9. Did Haidt’s Six Moral Foundations influence your perspective about an issue or of a person with whom you normally disagree?

10. Did anyone play Outrage Word Bingo from the chapter on moral disgust? Did it change your perspective about the information you receive?

11. Were you surprised at all by the biology behind how we identify Us and Them—how it motivates us to perceive other people or how we can change alliances quickly?

12. In part three of Rooted in Decency, did anything surprise you about the origins of morality or how similar the moral codes of the world belief systems were?

13. Does the moral compass include the right values? Is there something that’s important to you that doesn’t seem to have been included?

14. How did you feel about putting each moral value on a continuum between too little and too much of the virtue? Did the continuums clarify any of the moral gray areas?

15. Thinking of some of the current events and examples that were included in Rooted in Decency, did you think about any current events differently after reading the book?

16. How did you feel while reading the chapters on public shaming, collective blame, or the mindset of victimization?

17. Did the explanation of the differences between sympathy, empathy, and compassion affect how you would engage with people who are suffering?

18. Did anyone try using the moral compass in Rooted in Decency as a guide? In what situations could you use it at home, at work, etc.?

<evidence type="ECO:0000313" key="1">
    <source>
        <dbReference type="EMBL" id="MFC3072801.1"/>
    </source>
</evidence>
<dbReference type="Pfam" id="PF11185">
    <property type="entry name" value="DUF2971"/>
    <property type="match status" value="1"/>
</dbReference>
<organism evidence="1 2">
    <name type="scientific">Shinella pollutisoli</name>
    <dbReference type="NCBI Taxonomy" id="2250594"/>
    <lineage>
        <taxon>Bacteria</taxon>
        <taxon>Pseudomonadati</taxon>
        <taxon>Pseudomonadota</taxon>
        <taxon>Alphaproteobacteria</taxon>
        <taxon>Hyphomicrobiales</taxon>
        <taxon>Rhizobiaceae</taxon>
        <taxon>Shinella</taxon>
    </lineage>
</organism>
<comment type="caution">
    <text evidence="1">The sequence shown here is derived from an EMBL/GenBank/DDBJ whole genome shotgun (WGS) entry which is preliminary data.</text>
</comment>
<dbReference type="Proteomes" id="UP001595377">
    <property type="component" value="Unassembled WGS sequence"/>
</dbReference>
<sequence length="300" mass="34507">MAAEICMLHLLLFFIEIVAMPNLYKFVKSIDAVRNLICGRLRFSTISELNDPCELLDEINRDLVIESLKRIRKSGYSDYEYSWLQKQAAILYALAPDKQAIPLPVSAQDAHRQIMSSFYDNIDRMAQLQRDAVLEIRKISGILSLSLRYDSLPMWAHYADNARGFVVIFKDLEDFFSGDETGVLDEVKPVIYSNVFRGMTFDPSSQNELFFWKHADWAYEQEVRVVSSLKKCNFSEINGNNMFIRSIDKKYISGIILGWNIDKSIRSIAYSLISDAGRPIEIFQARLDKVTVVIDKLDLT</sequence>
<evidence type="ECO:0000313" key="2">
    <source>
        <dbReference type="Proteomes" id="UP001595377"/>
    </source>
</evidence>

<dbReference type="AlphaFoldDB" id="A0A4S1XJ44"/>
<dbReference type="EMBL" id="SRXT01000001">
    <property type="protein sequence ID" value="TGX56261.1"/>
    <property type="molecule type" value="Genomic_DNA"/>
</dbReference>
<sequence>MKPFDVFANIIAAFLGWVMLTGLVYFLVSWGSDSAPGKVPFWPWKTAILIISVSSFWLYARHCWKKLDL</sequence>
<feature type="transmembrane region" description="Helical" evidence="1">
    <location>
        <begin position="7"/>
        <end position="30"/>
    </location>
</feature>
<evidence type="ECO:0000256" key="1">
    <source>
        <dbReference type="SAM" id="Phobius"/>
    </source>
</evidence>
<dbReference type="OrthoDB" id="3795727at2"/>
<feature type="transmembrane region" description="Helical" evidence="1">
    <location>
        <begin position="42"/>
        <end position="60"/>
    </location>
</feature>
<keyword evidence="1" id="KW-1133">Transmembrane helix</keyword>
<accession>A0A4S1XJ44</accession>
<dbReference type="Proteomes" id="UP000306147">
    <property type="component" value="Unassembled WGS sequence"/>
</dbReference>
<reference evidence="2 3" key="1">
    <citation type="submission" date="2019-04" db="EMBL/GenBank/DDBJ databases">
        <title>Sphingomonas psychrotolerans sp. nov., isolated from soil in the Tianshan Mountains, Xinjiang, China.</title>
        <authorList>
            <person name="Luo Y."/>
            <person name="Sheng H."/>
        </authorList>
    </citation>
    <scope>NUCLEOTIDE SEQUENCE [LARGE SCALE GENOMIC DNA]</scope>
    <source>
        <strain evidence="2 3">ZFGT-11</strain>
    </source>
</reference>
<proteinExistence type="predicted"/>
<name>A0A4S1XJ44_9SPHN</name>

Book Details

Title: Rooted in Decency: Finding inner peace in a world gone sideways
Published: October 4, 2022
Genres: Nonfiction, Sociology, Self-help, Philosophy, Psychology
Publisher: LoveWell Press
Pages: 338
ISBN print: 978-0-9849056-6-9
ISBN ebook: 978-0-9849056-7-6

This book guide ©2022 LoveWell Press. Free to print and share for personal use. For permission to share on a website or for commercial purpose, contact the publisher.

About the Author

Colleen Doyle Bryant is the author of five books and more than 50 learning resources about making good choices for the right reasons. Her Talking with Trees series for elementary students and Truth Be Told Quotes series for teens are used in curricula to teach good character traits and social emotional skills like honesty, respect, responsibility, and kindness. More than 100,000 of her good values resources are downloaded each year by parents and teachers around the world. Colleen has a bachelor’s degree in sociology from Duke University.

Author of Rooted in Decency: Colleen Doyle Bryant